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Short-Range Order (SRO) in medium and high entropy alloys: design and characterization

Grant number: 23/07403-5
Support Opportunities:Scholarships in Brazil - Doctorate
Effective date (Start): September 01, 2023
Effective date (End): April 30, 2027
Field of knowledge:Engineering - Materials and Metallurgical Engineering - Physical Metallurgy
Principal Investigator:Francisco Gil Coury
Grantee:Guilherme Cardeal Stumpf
Host Institution: Centro de Ciências Exatas e de Tecnologia (CCET). Universidade Federal de São Carlos (UFSCAR). São Carlos , SP, Brazil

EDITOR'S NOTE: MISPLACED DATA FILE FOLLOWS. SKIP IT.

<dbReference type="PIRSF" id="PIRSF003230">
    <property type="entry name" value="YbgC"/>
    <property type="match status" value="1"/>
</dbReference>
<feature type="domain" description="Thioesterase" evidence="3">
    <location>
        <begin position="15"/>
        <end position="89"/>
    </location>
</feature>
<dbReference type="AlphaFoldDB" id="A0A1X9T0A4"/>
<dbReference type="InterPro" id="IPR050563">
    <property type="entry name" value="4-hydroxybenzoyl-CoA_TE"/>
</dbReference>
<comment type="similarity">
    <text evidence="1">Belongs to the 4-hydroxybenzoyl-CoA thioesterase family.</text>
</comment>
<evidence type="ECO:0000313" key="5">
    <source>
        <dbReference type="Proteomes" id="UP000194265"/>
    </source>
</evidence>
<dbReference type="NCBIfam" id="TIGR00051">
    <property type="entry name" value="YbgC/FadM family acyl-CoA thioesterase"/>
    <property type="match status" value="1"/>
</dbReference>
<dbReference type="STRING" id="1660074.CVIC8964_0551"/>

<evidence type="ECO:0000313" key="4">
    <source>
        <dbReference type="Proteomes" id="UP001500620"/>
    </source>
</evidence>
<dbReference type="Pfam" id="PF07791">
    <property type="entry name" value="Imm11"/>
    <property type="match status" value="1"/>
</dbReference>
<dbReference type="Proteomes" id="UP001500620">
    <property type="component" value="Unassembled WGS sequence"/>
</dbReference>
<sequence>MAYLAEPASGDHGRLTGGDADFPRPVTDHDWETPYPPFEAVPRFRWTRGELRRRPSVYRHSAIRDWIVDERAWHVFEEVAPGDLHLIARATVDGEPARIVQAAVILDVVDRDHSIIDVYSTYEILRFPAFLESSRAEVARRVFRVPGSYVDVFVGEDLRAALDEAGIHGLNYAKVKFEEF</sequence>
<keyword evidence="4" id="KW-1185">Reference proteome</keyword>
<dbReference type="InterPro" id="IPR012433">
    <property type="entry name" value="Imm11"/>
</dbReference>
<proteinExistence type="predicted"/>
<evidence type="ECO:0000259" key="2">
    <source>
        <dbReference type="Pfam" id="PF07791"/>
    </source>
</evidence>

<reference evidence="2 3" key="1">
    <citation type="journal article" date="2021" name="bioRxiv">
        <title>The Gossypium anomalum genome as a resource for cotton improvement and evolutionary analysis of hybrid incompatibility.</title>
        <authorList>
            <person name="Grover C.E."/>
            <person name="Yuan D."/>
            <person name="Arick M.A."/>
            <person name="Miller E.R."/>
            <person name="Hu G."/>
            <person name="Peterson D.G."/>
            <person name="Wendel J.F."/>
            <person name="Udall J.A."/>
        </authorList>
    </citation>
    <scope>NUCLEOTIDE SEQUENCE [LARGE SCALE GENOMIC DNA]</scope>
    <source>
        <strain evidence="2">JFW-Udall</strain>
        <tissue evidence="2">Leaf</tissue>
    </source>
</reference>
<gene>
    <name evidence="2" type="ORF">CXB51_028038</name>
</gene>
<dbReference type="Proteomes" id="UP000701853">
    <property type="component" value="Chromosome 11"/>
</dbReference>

Medium and high entropy alloys are a new class of materials that is primarily related to the design of alloys. Due to the presence of multiple principal elements in the matrix phase, understanding atomic-level phenomena becomes challenging. This is the case with short-range order (SRO), which involves first and second atomic neighbors. SRO, favored by chemical preferences between distinct pairs of elements, can affect local composition and, consequently, influence important deformation mechanisms. Examples include twinning-induced plasticity and phase transformation-induced plasticity, which depend on stacking fault energy (inherently affected by chemical composition). These mechanisms help explain the excellent properties of Cantor and CrCoNi alloys, with the latter being classified as one of the toughest engineering materials ever tested. In order to better understand these alloys, recently, high-impact studies have been investigating the occurrence of SRO and its influence on the properties of alloys with multiple principal elements. However, due to the difficulty in detecting this constituent and certain experimental misconceptions, little is still understood. To overcome current challenges, this study proposes the fabrication of CrCoNi alloys with the addition of secondary elements that should promote SRO formation (by reducing the system's mixing enthalpy) and facilitate its detection (due to larger differences in atomic scattering factor). This simple concept will be combined with processing under optimized conditions (long times and lower temperatures) and advanced characterization techniques (transmission electron microscopy, electron diffraction, cryogenic tensile testing, thermal analysis, among others). (AU)

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